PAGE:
Brian Hickey is a master of global affairs student at the Keough School. He most recently worked with migrants and refugee children in a school and center for street children in Djibouti. He also taught English literature and leadership at a Palestinian high school in the West Bank, served as a volunteer at the Indiana State Prison for several years, and spent the summer of 2015 in South Africa and Zambia working with a local nongovernmental organization. Brian holds a BS in business management and a minor in political science from Valparaiso University, where he was a student-athlete. He is the recipient of a Donald & Marilyn Keough Fellowship.
How did you first become interested in human rights?
As an undergraduate I worked in prison ministry at the Westville Correctional Facility and the Indiana State Prison. I often wondered how many people inside the prison should actually still be there, given their level of rehabilitation. The weekly interactions I had there often made me feel as if I was the one leaving more encouraged than the inmates.
My interest then expanded internationally to the West Bank, Palestine, teaching at a high school where my students were deprived of opportunities simply because of where they were born. Some of the most memorable moments were when the basketball team I coached traveled across the Israeli/Palestinian border to play a tournament. It was always difficult getting our students the permission to cross, and the last obstacle was having our bus searched. I recall the level of excitement once we were cleared to cross, and my students could go into Israel - one of the rare times they were allowed across the wall.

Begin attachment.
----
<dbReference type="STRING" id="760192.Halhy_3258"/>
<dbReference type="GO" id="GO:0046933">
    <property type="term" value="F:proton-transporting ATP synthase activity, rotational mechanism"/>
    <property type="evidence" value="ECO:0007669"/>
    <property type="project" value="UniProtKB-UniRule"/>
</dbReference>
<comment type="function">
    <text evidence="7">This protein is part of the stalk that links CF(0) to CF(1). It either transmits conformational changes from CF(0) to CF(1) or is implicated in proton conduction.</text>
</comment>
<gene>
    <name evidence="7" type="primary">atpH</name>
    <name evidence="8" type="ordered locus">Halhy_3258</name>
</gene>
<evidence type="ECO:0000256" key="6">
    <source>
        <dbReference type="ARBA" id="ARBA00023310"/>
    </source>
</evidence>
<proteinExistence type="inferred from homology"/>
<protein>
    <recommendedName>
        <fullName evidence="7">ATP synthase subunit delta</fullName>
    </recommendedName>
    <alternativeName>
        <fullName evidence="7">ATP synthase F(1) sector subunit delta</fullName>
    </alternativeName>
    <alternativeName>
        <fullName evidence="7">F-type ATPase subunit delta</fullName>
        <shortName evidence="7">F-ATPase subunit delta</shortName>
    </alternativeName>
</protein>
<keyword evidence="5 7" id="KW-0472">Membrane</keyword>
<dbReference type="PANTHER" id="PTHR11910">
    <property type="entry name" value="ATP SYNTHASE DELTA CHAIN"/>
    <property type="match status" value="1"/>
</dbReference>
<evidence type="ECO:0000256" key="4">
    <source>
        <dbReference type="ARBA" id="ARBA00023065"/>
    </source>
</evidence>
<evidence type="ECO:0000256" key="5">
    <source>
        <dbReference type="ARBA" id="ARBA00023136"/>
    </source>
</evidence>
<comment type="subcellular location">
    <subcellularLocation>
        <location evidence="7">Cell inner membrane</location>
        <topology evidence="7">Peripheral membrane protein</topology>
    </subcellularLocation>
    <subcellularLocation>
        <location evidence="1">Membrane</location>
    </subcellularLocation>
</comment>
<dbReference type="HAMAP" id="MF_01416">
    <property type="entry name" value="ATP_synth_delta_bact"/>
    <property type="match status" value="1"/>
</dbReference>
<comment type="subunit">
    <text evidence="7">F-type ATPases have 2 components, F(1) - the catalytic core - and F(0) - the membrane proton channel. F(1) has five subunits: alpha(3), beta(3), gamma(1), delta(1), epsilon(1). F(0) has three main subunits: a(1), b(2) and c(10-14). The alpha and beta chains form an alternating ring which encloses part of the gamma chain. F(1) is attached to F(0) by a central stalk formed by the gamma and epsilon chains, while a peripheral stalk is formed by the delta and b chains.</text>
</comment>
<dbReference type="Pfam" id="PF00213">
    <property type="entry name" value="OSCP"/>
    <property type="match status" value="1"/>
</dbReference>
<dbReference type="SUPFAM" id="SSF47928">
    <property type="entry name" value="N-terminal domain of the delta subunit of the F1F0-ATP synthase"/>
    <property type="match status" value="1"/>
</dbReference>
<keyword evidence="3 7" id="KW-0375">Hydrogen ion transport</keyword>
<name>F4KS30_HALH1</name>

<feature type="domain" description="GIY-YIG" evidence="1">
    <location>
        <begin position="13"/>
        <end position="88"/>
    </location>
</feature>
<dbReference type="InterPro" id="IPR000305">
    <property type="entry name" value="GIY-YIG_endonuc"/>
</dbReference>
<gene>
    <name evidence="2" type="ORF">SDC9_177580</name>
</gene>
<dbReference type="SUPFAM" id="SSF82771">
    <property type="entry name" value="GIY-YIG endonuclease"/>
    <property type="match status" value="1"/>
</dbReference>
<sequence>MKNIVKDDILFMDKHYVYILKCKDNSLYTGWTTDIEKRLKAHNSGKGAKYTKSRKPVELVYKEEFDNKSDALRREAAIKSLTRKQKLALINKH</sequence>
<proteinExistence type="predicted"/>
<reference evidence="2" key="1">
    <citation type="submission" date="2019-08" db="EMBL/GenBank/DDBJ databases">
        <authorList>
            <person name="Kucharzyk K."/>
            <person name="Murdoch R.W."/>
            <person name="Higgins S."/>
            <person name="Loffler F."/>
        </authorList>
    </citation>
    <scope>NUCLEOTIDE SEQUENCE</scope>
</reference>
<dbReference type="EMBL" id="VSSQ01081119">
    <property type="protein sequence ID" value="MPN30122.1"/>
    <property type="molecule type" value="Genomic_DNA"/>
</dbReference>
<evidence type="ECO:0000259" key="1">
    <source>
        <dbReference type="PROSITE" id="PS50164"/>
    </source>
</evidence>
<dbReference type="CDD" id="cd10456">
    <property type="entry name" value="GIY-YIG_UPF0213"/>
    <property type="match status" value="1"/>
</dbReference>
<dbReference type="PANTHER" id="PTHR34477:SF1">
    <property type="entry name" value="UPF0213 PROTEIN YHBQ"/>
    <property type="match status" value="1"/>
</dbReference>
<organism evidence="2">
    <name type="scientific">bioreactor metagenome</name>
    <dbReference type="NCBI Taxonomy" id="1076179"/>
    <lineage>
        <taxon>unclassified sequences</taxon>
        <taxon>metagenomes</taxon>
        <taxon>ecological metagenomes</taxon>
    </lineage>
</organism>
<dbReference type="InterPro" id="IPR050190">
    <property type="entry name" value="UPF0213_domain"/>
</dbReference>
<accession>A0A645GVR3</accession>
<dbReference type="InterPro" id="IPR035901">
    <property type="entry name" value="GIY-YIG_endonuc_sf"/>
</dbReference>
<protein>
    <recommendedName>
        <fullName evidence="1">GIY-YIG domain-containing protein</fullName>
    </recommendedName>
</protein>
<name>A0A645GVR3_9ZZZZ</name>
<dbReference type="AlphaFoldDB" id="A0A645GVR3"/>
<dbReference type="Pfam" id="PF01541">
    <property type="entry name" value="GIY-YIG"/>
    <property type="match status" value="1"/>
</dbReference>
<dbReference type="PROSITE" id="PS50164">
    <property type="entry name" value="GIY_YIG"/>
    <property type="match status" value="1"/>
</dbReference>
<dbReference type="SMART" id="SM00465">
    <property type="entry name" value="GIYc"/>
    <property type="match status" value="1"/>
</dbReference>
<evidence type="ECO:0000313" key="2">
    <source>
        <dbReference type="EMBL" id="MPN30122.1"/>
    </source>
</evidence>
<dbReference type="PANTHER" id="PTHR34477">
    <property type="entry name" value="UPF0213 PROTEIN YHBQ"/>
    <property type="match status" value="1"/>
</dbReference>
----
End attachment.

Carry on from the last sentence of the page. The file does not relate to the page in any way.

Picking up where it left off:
I also became passionate about the rights of refugees, especially unaccompanied refugees, after working with migrants and refugee boys from Ethiopia, Somalia, and Yemen in Djibouti.
From whom have you drawn inspiration?
My ultimate inspiration comes from my Christian faith and relationship with Christ. I also draw inspiration from the relentless work of two Notre Dame men, Fr. Hesburgh and Fr. David Link. Fr. Link is a former dean of ND Law School who became a priest upon retirement and has dedicated the rest of his life to advocating for men at Indiana State Prison and changes in the criminal justice system. I have served with Fr. Link at Indiana State Prison for several years.
Finally, my mentor in South Africa and Zambia, Casper Steenkamp, has been an inspiration to me in how he lives his life for the fatherless and impoverished in South Africa. Casper helped me discover my passions and led me on the path I am on now.
What is the specific emphasis of your work? What issues do you feel most determined to address?
The emphasis of my study at Notre Dame is U.S. foreign policy and diplomacy. I feel most determined to work on U.S. foreign policy, especially in the Middle East and North Africa. I am also interested in the Christian community in this region of the world and how we can better protect them as a religious minority amid all the growing obstacles and threats that persist. I believe the time is ripe for looking at the impact religious minorities play in the region and how they must be protected with all the turmoil currently playing out.
What obstacles do you perceive as the most challenging in your work?
I think some of the most challenging obstacles will be related to how the world - and our own country - will perceive the importance of American leadership in the promotion of civil and human rights. From my studies and interactions with policymakers this year, it seems that many are concerned that a lack of American leadership in the world will lead to regimes feeling empowered to commit human rights violations against the vulnerable. This is a question I am continuing to study.
What path forward do you see as most promising?
I think we need to understand the role the U.S. can play in promoting civil and human rights, and appreciate how this benefits our nation along with the rest of the world. I believe the case of Jamal Ahmad Khashoggi could provide some insights. When the U.S. holds leaders accountable, others seem to be more cautious regarding human rights abuses. I think this creates a more just and peaceful society.